Thursday, February 23, 2012

The problem

In the contest between regressives and progressives, regressives have a significant advantage: They're willing to provide answers to complex problems that are simple, easy to understand, and utterly wrong because they have absolutely no connection to any reality that actually exists and thus no hope of actually working if implemented. Regressives have a consistent ideology, and virtually always provide answers that are consistent with that ideology, regardless of whether those answers are actually correct.

Communism had that advantage too, during its brief 70-year time in the sun before it finally collapsed of its inherent ideological contradictions. Communism provided answers to complex problems that were simple, easy to understand, and... well. Utter failures in practice.

Progressives, on the other hand... we are inherently pragmatists. We believe in using time-tested solutions where those are possible, we believe in looking at the actual reality and adopting solutions which will solve the problems that exist in that actual reality regardless of whether said solutions are consistent with any particular ideology or -ism, and we just don't have an ideological hook to hang our hat upon. People look at what we advocate and are, like, "why are you giving us all these complex solutions that have nothing in common, instead of simple solutions like the other guys give us?" The stereotypical left-wing rally where the "Save the Whales!" crowd and the "Gay Marriage Now!" crowd are feuding with the "End the patriarchy now!" crowd is almost a parody by now, but it is a parody that has a grain of truth in it -- the world has a lot of problems, and it's going to require a lot of different approaches, a lot of different tactics and viewpoints, to solve them, and the end result is that the progressive movement appears to be fragmented and inconsistent and a mess. You simply can't hang one single ideological hook on that whole mess and present a nice neat simple frame for Joe Sixpack to understand if he accidentally turns on MSNBC rather than Fox News one night.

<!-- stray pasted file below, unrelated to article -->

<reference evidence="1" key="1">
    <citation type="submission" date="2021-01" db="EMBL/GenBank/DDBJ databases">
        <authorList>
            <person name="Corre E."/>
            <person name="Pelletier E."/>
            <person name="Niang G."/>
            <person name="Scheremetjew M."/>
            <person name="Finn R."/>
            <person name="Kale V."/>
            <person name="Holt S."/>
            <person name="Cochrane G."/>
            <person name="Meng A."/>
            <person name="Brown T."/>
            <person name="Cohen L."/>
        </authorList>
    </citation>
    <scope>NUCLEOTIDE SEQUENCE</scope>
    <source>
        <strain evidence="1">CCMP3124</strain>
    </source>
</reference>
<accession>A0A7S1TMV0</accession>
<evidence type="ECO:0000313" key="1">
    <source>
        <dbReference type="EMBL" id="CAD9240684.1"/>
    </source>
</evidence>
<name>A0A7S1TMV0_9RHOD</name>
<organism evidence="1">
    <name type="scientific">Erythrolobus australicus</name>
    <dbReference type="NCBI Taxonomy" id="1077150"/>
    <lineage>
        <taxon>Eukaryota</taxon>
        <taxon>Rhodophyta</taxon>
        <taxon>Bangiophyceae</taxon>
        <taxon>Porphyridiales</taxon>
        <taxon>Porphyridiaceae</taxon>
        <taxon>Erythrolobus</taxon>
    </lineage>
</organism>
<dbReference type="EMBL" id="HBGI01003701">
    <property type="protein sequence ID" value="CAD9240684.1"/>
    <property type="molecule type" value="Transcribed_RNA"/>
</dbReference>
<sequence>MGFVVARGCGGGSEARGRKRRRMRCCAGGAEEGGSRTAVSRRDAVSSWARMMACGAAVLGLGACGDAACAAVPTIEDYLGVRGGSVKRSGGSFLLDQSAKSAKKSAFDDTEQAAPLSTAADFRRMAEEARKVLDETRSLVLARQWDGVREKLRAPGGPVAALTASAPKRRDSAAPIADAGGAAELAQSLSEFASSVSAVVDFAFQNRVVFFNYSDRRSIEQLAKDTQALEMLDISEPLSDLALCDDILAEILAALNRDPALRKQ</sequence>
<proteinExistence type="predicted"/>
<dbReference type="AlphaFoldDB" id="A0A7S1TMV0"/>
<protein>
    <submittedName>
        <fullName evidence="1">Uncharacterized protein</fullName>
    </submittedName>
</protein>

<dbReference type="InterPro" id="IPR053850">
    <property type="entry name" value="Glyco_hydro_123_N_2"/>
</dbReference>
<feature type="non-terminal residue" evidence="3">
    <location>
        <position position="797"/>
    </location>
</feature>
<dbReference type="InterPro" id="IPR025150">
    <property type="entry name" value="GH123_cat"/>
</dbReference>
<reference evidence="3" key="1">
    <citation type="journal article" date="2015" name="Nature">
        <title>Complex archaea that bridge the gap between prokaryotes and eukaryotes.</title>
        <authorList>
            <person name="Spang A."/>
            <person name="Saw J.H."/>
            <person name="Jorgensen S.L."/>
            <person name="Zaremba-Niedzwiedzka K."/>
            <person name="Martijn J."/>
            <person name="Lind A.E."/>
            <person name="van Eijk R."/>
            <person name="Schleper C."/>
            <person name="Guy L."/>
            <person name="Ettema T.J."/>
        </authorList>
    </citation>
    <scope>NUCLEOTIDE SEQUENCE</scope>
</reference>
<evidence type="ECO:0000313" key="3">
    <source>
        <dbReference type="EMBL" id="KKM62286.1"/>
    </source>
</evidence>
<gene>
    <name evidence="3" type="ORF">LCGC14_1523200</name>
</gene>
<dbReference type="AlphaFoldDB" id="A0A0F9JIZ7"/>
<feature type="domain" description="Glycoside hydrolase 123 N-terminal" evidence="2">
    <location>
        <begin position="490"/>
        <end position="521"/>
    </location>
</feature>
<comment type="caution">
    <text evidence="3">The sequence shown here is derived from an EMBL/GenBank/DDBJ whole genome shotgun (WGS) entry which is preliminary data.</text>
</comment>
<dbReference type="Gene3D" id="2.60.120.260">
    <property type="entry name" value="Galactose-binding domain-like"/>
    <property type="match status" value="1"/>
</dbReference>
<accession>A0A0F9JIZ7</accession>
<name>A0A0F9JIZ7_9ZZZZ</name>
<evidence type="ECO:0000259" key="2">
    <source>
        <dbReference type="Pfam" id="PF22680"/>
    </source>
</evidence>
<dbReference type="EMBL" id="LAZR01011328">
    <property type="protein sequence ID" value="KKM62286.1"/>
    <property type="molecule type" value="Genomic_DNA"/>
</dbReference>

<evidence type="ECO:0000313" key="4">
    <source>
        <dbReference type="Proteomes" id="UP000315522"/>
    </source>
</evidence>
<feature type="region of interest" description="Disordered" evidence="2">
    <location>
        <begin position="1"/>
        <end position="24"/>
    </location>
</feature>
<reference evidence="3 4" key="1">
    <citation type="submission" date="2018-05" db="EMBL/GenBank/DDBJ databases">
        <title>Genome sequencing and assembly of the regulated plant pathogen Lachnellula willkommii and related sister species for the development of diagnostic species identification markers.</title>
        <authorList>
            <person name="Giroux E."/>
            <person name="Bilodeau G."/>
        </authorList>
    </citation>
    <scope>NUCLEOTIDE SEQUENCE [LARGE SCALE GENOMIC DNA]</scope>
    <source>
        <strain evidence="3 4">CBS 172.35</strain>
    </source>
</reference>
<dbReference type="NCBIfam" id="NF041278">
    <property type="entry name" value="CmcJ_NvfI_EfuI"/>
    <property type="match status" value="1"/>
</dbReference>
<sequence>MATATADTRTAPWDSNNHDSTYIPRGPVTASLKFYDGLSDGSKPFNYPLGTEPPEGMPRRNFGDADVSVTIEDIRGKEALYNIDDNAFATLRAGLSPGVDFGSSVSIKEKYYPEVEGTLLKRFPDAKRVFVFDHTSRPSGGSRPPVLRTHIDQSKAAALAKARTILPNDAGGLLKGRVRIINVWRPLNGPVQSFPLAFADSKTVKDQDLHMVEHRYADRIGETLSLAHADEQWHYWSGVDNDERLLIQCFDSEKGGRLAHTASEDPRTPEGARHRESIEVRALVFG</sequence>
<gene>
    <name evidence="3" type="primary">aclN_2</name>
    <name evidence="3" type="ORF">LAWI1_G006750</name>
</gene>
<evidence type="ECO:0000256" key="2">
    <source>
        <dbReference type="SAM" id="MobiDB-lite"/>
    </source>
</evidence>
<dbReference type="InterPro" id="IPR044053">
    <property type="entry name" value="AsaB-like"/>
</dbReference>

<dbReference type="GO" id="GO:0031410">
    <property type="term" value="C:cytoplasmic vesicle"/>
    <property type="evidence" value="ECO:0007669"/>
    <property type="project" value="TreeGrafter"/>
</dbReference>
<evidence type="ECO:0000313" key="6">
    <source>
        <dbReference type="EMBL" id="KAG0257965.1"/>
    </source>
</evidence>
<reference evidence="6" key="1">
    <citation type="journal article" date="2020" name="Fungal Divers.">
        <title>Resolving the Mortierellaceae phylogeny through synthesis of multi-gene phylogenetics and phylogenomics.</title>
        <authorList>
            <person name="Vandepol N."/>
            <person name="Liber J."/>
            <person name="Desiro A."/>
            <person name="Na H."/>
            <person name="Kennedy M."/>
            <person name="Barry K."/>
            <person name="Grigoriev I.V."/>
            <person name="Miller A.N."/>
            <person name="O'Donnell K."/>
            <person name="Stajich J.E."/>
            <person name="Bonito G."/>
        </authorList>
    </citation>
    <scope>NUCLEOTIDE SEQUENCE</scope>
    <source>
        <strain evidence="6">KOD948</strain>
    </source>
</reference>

The problem... ah yes, the problem. I've often noted that, as the American empire winds down, times are going to get hard. Way hard. Famine, starvation, food riots, and revolution hard, maybe. People are going to be open to new solutions when they have nothing left to lose, new solutions that maybe can salvage something out of the ruins of empire and come up with something at least somewhat sustainable. The problem is that the forces of regression are going to have their nice neat simple easily-understood solutions to all our problems and are going to be waiting and ready to sell these to people, and if the forces of regression win that intellectual battle, the end result will make the fall of the Roman Empire look like a day care center squabble. The eventual body count would end up making WW2 look like a border squabble between Nicaragua and Costa Rica. The problem is that the regressives have such pretty answers to the problems of the world -- simple, ideologically consistent, and easy to understand -- when the world is actually complex and the problems of the world similarly complex, requiring solutions that are neither simple nor always easy to understand. And 50% of Americans are below average (see below "dumbass" posts)...

WASF. Just sayin'.

- Badtux the Waddling Penguin


  1. I think a lot about how once you hit bottom, there is no where to go but up. I don't things will be as dire as you predict though. Even though most Americans can't handle complex solutions, sometimes a lot of simple solutions can have a big impact. Things like urban farming can lesson the impacts of our society's decline. And this kind of economic melt down has already happened in some places (like Detroit) and the end result hasn't been large scale violence. Considering the lack of police protection in Detroit, it is remarkably calm.

    Anyways, this documentary seems particularly hopeful. I'm even flying out to California next month to check it out at the Sebastopol Documentary Film Festival :)

  2. Exactly Penguin! I do not see us getting this back and I do not like taking this position but the reality is what you write. Bizarre is an accurate term that can be used. This shit just ain't right!